Note: I should have included a word about the accuracy of the Alpha. After one month of wear, I found no deviation of time from the atomic clock signal I used to set it initially. I’m sure there will be some differences among Accutron II owners due to different types of wear, exposure to magnetic fields, etc. but overall, the accuracy if the watch is dead on the money for me. 

Follow Up: Ten Months

I have to say that the most surprising thing about the Accutron II Alpha after ten months of ownership is the surprising amount of wrist time it gets. Quite often, I’ll get a new watch, wear it for several weeks and then begin to lose interest in it. Other watches beg to be worn and eventually the once-coveted timepiece ends up in a drawer where the battery will eventually die. Such has not been the case with the Alpha.

While my initial enthusiasm for the watch has diminished somewhat, I would prefer to think that it has mainly just leveled off. The Alpha generally gets some amount of wrist time every week. I’ll open the box, look through the collection and that green dial and sweeping hand always gets my attention. Unlike most Bulova watches, this one is definitely a unique look and it stands out. More often that not, I’ll leave home with it on my wrist for the day.

Having worn it a lot over the past ten months, I’ve been impressed with the accuracy of the watch. Despite what they may claim, the Accutron II Alpha might gain one second every four months. That’s it. It set it on Christmas Day, I reset it when the time changed in March and as I write this just days before the fall time change, the watch is exactly 1.5 seconds faster than my atomic clock signalized digital clock. That is impressive for any watch and certainly for one that is under $500.00.

A few things I don’t like about the watch or rather, I would change if I could.

  • I still wish the watch was just a little bit smaller. It’s still vastly right-sized when compared to the Precisionist models and their Incredible Hulk sized cases but I wish it was about 40mm and it would be perfect.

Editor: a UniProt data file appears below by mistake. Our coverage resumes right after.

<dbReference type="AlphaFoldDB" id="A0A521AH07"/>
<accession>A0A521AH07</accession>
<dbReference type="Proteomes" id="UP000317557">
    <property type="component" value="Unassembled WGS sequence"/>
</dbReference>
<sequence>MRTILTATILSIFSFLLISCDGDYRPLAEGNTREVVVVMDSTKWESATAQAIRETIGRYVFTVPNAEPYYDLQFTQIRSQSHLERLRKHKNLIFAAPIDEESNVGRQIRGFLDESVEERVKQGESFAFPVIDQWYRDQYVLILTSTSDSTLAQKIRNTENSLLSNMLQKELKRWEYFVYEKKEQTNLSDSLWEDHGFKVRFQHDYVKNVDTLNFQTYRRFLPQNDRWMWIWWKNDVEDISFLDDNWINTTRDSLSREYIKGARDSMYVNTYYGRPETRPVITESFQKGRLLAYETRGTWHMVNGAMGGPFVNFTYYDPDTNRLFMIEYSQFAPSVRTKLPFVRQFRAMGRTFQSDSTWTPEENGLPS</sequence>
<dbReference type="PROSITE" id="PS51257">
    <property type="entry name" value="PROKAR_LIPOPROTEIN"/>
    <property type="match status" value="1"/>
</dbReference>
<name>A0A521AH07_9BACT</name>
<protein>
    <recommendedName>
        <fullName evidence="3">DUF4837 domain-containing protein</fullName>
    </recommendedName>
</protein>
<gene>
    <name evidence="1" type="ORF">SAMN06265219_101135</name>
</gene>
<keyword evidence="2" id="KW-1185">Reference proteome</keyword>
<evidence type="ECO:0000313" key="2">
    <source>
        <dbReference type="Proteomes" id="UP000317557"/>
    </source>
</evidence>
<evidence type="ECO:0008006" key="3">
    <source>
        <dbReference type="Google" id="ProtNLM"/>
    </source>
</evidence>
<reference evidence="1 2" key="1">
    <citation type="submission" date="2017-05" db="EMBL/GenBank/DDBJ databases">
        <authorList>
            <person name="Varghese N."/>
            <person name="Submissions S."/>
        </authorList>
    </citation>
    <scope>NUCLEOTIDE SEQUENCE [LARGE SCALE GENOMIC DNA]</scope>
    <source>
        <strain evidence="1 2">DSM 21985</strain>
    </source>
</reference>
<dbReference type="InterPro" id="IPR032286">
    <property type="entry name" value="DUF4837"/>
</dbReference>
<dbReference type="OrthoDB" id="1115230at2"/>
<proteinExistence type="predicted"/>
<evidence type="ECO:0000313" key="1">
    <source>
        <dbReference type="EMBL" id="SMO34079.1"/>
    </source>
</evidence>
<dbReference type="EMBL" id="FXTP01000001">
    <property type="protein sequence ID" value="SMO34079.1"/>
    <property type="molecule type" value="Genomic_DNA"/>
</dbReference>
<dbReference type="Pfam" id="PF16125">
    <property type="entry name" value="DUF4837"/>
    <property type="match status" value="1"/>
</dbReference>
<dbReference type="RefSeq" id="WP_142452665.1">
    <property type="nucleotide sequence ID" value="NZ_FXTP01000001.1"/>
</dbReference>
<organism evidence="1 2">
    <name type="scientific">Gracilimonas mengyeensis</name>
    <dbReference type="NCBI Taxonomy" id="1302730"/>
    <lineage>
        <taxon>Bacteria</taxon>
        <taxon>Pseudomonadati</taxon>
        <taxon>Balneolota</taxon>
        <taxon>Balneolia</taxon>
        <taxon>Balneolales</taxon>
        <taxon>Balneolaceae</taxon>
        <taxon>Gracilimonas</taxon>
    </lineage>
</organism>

• I have come to wish that it did have a sapphire crystal, even if it drove the cost up. The clarity of sapphire is just so much better than any mineral crystal. Make the crystal sapphire, remove the Bulova name from the crystal and increase the font a bit on the Accutron II. Call it what it is, just like the originals.
  • With a slightly reduced case size, decrease the lug width to 20mm. With a 21mm lug width, you are going to have considerably less choice out there in aftermarket straps and bracelets. Most of them are sized in even-numbered sizes, which means for a really nice leather strap, you are going to have to force a 22mm strap to fit or go with a 20mm strap which leaves the spring bars visible. Same with a mesh or metal strap-there are very few 21mm metal bracelets out there and with metal, your only real choice is to go down a size to 20, which means it will fit loosely. The Accutron II Moonview I have has a 20 mm lug width and gives me a wide array of choices. Changing bands and bracelets is like changing neckties and can bring a whole new look to a watch.